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The Outside Circle by Patti LaBoucane-Benson, Art by Kelly Mellings

DO YOU HAVE THE COURAGE TO CHANGE?

Interests/Topics: graphic novels, art, identity, family, aboriginal studies, gangs, healing circles, responsibility, destiny

Curriculum Connections: English, Visual Art, Equity Studies

Gender: M/F

Age: 14/16+

Blurb: So I’m thinking that my spirit animal is probably a cat. I’d like to claim that it’s a lioness or a cheetah, or even a sphinx, but I’m pretty sure that it’s just a domesticated housecat. You know, the kind that loves to sleep and only wants attention on its own terms? Yep, that sounds right.

Pete Carver’s spirit animal is a bear—he knows because it appeared to him during a healing ceremony. The bear is the perfect animal for Pete considering its size, strength, and courage. No one would ever dare question Pete’s bravery.

But Pete uses his strength to intimidate people. As a member of the Tribal Warriors, a gang providing drugs and terrorizing a community in Alberta, Canada, Pete is as tough as they come.

A shooting lands Pete in jail, but doesn’t free him from the gang’s expectations. After a violent attack nearly kills him, he is offered a placement in the In Search of Your Warrior Program—a rehabilitation program designed to help incarcerated Aboriginal men find peace by reclaiming their native roots.

But rehabilitation only works if a person is willing. Pete is filled with rage and shame—powerful emotions that don’t just disappear. The Warrior Program encourages Pete to call into question the most important argument he’ll ever face:

What does it mean to be a man?

Flavour: (The Outside Circle is a graphic novel. The text works with images to tell the whole story.)

“’Carver, we’ve got a job for you. One of our guys got shanked last night. Top Dog says it’s payback time.’ ‘Who was it?’ ‘The new goof trying to make a name for himself. He’s in your unit.’ ‘I’ll take care of him tonight,’ [says Pete].”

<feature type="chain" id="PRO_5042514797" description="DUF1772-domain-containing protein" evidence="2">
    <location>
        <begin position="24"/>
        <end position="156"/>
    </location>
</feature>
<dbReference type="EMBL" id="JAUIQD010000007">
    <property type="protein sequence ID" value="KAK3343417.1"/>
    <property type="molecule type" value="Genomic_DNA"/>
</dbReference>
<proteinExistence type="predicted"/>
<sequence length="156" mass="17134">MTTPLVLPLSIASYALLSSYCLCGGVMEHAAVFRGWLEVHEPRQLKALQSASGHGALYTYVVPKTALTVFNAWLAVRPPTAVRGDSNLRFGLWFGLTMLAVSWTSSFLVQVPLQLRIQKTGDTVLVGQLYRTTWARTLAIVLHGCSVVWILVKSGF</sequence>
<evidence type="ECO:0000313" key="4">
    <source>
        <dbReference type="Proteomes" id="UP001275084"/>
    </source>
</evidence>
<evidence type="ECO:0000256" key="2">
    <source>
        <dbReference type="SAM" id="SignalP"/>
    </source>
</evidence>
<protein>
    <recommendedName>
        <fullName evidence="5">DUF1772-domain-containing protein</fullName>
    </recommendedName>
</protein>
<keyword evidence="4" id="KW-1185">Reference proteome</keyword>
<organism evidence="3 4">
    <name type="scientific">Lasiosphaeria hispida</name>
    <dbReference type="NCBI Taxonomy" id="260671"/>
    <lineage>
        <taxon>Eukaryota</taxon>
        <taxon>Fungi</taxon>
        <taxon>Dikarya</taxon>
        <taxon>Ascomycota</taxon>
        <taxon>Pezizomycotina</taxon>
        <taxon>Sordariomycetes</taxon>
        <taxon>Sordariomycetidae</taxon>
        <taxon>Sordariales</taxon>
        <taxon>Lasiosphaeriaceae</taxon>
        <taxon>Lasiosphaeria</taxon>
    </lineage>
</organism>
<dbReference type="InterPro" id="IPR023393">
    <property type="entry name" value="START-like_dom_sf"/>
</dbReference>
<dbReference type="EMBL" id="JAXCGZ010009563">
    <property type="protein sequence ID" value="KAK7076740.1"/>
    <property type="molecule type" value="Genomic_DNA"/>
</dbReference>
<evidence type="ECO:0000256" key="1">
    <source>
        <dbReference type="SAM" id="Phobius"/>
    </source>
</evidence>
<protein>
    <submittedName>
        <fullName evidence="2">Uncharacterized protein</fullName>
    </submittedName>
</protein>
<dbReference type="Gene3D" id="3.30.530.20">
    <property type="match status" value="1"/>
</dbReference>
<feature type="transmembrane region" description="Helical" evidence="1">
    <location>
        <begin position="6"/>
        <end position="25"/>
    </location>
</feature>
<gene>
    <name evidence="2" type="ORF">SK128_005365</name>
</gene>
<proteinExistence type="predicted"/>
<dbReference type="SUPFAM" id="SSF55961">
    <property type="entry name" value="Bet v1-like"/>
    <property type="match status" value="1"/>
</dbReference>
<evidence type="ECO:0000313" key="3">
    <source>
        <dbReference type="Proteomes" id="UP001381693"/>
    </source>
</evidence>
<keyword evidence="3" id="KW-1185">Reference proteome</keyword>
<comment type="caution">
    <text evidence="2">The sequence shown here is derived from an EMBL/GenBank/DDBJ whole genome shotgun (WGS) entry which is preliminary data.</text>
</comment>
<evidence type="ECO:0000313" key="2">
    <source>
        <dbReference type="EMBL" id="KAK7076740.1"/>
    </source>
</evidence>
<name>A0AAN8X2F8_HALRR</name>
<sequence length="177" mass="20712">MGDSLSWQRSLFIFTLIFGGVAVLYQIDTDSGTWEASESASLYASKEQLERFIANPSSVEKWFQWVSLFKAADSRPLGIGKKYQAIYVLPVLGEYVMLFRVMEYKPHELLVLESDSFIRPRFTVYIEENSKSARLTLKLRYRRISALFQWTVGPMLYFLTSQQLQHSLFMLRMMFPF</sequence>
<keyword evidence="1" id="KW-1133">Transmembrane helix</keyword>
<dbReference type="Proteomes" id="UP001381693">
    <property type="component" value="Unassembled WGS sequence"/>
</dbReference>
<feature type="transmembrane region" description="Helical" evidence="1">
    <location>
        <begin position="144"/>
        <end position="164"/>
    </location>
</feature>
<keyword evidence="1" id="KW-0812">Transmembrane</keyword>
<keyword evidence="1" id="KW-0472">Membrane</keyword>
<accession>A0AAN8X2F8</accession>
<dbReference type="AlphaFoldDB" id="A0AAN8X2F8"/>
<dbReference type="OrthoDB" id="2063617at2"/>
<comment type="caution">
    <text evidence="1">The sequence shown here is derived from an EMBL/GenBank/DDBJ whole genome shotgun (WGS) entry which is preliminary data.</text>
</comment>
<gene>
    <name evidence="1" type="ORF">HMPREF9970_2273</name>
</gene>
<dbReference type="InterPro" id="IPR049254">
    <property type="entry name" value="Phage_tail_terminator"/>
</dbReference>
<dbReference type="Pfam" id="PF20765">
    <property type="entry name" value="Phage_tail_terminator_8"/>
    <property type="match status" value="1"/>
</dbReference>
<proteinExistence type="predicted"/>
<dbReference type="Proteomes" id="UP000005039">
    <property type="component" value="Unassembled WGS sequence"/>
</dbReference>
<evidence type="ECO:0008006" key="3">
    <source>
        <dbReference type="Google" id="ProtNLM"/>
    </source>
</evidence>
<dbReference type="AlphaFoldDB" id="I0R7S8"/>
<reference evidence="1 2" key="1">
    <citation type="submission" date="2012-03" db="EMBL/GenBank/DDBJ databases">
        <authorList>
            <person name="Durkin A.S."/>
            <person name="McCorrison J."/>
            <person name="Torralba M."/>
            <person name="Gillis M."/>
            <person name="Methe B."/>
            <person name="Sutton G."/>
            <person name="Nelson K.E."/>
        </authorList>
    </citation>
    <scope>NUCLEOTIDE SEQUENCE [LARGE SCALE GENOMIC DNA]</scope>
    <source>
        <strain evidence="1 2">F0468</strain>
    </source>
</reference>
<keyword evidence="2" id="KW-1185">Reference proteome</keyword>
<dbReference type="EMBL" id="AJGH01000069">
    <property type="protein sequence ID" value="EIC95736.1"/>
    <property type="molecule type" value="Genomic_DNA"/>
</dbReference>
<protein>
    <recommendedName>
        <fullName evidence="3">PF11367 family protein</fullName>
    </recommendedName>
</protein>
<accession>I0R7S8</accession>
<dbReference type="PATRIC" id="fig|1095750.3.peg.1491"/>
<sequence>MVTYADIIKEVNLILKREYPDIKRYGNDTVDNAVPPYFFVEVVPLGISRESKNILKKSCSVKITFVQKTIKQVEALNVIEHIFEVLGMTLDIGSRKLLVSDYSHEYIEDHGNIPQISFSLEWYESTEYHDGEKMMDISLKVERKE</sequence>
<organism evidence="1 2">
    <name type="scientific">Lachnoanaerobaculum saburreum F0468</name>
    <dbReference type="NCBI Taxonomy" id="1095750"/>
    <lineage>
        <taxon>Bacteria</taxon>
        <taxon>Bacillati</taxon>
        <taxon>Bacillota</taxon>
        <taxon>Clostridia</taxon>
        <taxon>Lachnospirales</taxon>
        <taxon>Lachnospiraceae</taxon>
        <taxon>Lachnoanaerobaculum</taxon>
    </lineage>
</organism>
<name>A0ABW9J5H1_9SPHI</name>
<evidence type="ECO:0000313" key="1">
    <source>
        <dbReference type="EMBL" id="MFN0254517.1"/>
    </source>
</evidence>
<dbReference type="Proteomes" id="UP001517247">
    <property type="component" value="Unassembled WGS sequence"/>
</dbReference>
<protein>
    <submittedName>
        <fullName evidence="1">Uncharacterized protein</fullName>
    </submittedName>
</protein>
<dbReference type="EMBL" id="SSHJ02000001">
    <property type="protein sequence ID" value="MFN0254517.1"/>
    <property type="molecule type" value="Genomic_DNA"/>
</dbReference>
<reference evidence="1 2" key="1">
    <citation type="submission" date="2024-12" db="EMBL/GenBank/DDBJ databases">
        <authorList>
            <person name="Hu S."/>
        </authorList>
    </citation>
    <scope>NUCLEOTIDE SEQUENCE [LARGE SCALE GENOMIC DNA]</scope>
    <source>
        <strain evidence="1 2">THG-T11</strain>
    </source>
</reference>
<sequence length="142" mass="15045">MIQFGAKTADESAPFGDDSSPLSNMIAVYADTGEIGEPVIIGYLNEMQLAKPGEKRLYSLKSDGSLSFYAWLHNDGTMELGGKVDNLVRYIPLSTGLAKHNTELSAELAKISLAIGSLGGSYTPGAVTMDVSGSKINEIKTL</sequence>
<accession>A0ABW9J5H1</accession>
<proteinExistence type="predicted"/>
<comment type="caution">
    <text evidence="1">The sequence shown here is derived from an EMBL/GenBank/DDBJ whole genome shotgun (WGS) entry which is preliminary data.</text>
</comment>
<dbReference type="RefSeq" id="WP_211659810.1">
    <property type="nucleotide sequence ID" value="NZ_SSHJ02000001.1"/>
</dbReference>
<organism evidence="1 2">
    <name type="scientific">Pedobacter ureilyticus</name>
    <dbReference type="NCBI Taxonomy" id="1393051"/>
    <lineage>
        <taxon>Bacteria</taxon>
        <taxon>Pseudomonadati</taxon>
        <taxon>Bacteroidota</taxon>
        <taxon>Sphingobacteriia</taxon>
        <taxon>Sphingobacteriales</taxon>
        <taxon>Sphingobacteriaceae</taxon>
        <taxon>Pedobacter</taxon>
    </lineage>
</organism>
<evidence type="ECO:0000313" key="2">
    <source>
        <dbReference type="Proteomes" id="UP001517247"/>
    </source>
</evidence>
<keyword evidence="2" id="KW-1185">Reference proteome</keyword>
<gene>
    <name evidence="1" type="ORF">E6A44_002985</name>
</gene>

“’Pete, I’ve met lots of our people in jail. It doesn’t have to be this way.’ [says Jim, the elder] ‘I don’t know what you’re talking ‘bout. I’m not your people,’ [says Pete]. ‘There’s another way, Pete. You don’t have to spend the rest of your life locked up.’ ‘No disrespect, but times have changed. There’s nothing you can do for me.’”

“’You’ve been in Drumheller for a year, completed your programs, and you haven’t incurred any institutional incidents. I’ve approved your transfer to the Stan Daniels Healing Centre.”’

“’The way our communities were set up was like a circle,’ [explained Elder Roy]. In the middle of the circle were the children. Around those children were the elders, who would teach them. Around the elders were the women, keeping the home fires burning, for us all. And we were the outside circle, ensuring the safety of everyone inside. We were warriors. So what happened to our sacred role? Many of you around this fire only know what it means to be a predator and a bully. It’s all about power and control. We prey on the weak—women, children, and the elderly—to get what we want. So many of us grew up without dads and have never been taught about our responsibility as men.’”

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